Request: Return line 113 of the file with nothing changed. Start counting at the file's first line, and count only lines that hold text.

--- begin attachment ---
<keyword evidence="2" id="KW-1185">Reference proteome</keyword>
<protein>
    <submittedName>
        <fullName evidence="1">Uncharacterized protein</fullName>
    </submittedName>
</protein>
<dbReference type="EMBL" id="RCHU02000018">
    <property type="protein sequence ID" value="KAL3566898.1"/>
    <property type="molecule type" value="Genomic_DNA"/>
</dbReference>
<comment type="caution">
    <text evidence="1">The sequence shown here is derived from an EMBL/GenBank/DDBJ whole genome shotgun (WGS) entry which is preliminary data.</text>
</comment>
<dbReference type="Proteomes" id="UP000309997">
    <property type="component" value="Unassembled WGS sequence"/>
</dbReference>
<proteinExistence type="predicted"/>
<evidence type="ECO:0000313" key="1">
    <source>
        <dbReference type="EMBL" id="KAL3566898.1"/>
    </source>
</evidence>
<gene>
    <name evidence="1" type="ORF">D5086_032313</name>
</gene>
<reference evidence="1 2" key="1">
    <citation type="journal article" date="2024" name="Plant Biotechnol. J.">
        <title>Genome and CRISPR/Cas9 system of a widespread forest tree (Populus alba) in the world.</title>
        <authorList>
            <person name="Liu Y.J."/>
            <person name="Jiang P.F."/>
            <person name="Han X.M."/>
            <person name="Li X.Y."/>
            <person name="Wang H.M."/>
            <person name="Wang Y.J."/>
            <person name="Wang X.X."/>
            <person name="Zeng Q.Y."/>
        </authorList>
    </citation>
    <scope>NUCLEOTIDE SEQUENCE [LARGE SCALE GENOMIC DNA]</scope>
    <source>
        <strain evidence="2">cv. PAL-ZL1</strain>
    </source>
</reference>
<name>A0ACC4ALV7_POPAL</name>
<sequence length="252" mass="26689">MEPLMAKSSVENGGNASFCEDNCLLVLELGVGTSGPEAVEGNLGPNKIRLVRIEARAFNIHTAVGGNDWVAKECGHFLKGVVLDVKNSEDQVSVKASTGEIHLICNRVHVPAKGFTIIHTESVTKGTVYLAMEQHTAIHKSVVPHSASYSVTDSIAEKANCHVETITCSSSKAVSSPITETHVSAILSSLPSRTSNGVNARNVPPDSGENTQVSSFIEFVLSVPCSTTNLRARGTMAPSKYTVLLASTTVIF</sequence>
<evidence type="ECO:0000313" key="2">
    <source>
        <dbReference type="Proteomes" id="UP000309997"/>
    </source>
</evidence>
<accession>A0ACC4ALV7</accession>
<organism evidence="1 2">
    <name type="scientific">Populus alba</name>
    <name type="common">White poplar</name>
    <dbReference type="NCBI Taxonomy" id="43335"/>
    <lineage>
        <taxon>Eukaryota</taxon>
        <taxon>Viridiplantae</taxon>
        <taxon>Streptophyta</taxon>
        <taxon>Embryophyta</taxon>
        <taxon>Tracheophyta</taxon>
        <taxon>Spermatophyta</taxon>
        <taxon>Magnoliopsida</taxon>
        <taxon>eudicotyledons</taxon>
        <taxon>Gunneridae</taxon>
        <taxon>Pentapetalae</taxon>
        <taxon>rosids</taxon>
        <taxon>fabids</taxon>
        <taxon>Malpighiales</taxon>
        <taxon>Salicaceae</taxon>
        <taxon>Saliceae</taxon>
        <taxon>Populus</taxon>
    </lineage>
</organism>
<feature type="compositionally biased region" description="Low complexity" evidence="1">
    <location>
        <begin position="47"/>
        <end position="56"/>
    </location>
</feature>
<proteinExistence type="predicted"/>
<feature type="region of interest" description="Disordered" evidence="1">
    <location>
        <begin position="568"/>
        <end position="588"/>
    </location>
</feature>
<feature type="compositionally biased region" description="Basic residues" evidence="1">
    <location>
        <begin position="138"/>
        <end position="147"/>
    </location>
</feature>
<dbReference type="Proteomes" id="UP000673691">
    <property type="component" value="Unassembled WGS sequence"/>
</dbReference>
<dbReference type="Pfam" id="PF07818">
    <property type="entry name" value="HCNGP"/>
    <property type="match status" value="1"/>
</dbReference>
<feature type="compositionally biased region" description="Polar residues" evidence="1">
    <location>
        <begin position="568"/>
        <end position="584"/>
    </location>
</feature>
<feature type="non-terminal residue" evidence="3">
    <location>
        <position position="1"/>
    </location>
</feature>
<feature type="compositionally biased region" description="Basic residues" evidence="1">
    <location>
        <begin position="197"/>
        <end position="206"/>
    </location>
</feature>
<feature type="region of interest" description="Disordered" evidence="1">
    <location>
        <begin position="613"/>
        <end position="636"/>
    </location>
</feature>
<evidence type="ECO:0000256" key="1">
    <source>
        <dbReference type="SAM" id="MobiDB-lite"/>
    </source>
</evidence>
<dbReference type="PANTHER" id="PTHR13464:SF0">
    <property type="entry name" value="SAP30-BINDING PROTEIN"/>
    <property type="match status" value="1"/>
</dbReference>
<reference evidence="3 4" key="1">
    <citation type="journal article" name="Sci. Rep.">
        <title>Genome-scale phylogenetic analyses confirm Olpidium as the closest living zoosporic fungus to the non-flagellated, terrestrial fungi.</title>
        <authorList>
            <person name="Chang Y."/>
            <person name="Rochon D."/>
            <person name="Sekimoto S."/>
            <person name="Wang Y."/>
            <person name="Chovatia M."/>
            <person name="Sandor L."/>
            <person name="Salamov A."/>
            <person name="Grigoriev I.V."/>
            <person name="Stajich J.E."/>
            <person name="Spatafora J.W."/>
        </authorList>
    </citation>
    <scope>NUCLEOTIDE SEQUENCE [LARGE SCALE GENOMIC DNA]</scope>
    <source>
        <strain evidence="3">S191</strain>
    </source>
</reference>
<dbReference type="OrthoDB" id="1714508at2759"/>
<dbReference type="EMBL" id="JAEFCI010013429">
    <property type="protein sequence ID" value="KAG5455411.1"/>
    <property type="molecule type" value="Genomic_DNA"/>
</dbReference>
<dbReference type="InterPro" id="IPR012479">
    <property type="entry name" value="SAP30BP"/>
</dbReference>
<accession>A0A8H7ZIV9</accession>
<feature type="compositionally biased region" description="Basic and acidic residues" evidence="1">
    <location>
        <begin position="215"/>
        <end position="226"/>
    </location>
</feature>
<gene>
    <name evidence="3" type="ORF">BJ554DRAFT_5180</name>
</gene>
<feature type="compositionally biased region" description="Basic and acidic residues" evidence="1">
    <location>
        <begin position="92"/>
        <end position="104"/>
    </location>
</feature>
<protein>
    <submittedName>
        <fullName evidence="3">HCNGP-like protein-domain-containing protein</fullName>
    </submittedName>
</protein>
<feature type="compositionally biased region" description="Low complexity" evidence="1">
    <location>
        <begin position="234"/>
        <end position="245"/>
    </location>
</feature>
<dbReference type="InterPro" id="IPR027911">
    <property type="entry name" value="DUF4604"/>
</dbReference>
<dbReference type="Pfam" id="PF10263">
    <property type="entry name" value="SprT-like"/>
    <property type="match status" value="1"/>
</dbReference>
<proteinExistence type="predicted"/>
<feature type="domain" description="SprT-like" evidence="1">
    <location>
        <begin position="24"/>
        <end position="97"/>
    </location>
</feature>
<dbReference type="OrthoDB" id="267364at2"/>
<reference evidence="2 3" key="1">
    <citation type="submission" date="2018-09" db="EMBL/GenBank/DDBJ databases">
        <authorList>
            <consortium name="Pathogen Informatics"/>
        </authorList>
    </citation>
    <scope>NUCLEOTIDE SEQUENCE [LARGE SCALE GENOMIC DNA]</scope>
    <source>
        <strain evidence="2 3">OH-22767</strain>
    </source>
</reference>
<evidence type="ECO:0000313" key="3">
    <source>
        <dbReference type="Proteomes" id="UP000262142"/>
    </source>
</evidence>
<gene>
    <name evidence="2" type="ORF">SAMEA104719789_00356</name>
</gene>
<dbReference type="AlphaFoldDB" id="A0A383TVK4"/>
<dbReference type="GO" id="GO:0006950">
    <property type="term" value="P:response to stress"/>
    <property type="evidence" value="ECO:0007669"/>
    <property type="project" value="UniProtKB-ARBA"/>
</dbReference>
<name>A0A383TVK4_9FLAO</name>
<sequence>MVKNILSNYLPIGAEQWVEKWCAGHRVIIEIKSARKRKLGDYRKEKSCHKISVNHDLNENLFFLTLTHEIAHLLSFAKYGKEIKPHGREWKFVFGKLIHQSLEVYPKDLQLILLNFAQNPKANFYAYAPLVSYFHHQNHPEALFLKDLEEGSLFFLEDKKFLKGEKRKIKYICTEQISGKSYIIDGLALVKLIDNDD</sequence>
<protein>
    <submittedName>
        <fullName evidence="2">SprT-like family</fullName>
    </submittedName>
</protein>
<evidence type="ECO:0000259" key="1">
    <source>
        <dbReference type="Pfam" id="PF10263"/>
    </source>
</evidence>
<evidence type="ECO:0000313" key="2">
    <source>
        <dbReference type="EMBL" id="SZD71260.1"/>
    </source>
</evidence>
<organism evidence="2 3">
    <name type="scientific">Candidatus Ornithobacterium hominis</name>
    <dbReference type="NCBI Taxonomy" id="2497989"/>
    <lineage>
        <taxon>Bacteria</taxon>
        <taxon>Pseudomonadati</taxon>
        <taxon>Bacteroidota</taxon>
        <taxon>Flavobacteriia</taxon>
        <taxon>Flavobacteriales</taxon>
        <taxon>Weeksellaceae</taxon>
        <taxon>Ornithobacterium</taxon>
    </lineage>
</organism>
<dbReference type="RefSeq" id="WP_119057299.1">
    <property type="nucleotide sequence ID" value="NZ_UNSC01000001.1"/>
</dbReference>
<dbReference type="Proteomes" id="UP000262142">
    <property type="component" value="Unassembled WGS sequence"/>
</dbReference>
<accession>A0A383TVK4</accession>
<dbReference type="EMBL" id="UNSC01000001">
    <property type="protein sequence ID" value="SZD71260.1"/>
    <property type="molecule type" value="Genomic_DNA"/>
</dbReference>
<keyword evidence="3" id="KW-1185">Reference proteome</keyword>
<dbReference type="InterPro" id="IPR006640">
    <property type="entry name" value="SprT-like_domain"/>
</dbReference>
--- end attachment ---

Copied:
<feature type="compositionally biased region" description="Basic residues" evidence="1">